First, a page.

The Seven Day Rain And Its Aftermath

The rains are here again and as always, the same problems are being encountered. Houses and shops are threatened by floods in most areas in Anambra State, with many people being displaced. Farmlands are affected and crops destroyed. Electric poles are pulled down by the impact of the rains. Fences collapse, as well as buildings.

Indeed, all the aforementioned things happened during the heavy, sustained rains, known as the seven-day rain, that started on Tuesday July 24 and ended on Monday, July 30. During the period, a thirteen year old girl was killed when a vehicle she was travelling in with her parents was submerged in the flood along the Nise-Governor’s Lodge Axis.

On the last day of the rains, a one storey building under construction in the Ifite area of Awka collapsed. No casualties were however recorded. Long before the latest rains, however, four bank workers had been swept into a deep gutter in Onitsha, losing their lives. Most of these problems occurred because of lack of proper drainage facilities to channel the flood where it should settle. It is expedient for the government to deal decisively with drainage as it has caused so much damage to lives and property in the state. There is also a dire need for Anambrarians to manage the provided drainages as much as they can so that the spate of flooding can be reduced.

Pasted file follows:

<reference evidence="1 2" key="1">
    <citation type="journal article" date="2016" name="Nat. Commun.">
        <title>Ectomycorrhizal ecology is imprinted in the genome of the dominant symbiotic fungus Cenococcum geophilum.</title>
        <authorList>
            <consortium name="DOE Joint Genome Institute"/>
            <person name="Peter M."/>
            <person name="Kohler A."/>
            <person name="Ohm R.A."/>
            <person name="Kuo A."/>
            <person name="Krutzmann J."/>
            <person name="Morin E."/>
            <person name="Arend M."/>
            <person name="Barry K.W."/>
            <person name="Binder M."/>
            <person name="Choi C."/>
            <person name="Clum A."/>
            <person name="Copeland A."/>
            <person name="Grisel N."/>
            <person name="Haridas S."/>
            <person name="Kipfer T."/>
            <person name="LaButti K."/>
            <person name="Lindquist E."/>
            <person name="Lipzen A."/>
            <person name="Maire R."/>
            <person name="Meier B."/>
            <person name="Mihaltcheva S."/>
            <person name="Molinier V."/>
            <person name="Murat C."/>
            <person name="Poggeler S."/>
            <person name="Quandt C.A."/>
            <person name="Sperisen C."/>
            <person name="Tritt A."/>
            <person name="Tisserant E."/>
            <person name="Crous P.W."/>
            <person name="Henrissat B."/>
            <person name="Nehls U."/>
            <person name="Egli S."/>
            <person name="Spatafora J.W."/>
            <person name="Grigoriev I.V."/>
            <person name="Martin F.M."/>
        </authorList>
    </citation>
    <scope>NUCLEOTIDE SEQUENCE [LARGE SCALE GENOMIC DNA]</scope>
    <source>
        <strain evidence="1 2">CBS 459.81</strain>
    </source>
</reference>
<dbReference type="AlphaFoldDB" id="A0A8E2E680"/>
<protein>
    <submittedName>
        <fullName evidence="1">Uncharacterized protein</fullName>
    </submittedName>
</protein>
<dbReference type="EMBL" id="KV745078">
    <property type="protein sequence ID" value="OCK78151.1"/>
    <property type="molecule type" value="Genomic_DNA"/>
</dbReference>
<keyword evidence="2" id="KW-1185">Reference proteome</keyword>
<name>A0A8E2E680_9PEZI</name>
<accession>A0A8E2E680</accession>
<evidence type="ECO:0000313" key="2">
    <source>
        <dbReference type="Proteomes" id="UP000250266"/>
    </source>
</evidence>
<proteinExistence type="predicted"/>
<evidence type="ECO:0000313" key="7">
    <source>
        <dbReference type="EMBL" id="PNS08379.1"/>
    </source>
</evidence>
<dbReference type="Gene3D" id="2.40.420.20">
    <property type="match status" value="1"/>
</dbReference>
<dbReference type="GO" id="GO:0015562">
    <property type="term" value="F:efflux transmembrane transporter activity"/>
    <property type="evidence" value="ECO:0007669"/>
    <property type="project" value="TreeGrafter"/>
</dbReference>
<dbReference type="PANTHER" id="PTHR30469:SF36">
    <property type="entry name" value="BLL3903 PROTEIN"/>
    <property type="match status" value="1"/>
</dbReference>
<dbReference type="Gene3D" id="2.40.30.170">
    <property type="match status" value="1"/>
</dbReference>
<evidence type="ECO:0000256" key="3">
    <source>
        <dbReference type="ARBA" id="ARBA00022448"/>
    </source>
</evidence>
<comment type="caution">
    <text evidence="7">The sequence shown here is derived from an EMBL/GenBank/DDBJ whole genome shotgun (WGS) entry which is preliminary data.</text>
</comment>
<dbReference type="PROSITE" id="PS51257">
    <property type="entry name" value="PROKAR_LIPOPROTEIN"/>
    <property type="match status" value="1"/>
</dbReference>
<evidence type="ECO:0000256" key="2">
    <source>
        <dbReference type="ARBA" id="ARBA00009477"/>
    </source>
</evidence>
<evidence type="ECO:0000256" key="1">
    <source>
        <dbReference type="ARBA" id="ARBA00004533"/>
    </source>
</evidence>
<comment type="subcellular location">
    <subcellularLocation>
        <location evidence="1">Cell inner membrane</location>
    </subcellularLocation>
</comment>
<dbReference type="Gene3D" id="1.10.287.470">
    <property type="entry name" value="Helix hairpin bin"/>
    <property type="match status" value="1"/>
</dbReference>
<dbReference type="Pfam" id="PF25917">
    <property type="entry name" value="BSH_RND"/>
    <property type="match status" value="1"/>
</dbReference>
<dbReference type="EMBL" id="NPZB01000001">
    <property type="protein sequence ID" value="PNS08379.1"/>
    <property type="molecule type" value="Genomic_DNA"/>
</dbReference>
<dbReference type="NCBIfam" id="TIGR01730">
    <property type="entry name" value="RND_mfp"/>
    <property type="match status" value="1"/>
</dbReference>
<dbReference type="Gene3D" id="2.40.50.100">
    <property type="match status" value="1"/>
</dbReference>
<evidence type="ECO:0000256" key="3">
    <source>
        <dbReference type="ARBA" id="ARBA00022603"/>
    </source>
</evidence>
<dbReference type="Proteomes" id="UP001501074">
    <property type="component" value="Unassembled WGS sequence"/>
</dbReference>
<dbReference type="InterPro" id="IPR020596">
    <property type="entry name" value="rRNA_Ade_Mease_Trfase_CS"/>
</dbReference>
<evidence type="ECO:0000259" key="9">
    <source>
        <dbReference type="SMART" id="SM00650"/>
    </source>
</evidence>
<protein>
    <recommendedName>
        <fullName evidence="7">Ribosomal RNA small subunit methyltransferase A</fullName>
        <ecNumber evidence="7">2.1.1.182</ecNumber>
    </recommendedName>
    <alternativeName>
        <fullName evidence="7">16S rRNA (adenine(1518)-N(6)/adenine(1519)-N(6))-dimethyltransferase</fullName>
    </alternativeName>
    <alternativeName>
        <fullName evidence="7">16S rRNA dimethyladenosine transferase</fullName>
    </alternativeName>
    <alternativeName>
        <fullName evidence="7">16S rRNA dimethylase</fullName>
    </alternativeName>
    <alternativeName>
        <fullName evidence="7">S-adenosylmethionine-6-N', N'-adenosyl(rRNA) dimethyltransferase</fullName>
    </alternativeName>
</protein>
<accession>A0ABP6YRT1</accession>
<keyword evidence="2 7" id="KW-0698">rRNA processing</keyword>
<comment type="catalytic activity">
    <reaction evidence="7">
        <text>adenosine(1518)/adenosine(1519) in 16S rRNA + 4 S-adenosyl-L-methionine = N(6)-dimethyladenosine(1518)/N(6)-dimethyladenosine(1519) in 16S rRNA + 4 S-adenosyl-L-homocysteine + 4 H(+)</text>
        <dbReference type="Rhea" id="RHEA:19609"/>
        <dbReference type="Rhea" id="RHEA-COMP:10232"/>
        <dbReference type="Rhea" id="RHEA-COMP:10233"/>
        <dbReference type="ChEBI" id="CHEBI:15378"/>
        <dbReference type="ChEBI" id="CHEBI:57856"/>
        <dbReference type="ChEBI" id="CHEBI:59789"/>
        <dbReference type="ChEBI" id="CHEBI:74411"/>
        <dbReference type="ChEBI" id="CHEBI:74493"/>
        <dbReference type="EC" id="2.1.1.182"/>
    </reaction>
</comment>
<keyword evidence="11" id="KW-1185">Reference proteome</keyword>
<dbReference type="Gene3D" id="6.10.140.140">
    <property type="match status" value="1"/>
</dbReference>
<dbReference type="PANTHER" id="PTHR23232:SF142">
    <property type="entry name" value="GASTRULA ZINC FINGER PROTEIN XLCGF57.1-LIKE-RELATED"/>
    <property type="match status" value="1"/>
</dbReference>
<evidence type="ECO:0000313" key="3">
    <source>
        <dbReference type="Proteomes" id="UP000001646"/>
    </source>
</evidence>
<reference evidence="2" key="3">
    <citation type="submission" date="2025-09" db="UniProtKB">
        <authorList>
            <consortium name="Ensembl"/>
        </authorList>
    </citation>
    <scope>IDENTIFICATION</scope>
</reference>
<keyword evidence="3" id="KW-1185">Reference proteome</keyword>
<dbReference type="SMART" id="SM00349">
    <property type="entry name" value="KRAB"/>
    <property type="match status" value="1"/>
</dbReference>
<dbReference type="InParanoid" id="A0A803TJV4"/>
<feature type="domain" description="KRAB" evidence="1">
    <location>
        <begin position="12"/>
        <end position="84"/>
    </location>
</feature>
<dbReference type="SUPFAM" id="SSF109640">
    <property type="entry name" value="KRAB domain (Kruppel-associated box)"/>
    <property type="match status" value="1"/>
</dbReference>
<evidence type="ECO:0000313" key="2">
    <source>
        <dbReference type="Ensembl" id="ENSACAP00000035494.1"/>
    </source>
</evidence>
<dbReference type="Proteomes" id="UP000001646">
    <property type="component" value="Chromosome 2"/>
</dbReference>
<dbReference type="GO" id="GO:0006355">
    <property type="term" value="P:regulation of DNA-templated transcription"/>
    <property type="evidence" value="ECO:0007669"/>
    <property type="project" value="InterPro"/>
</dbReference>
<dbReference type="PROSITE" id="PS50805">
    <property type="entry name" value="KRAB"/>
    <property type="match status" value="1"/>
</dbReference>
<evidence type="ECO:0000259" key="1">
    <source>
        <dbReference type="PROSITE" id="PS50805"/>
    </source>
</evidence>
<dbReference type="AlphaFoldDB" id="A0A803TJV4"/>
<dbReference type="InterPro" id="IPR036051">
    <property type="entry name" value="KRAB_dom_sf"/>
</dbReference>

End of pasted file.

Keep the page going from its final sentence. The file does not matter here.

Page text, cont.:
They can do this by desisting from blocking drainage channels with refuse as this tends to worsen an already bad situation. This is especially so in this season of corn and pear. Corn sellers have the habit of pouring their corn stalks in the drainages, thus making the flooding worse owing to blocked channels.

The Anambra State Government should for her part, ensure the desilting of the drainage channels to open them up and allow the free flow of flood, while coming up with measures to check the blockage of such channels by individuals.

We are aware that the state government has been making efforts in this direction through the ministry of environment. We commend the commissioner involved on the efforts he has made so far. However, we urge him to sustain them so that this monster called blocked drainage channels will become a thing of the past.

Indeed, the task of checking this menace is one to be tackled by all; both the government and the individual.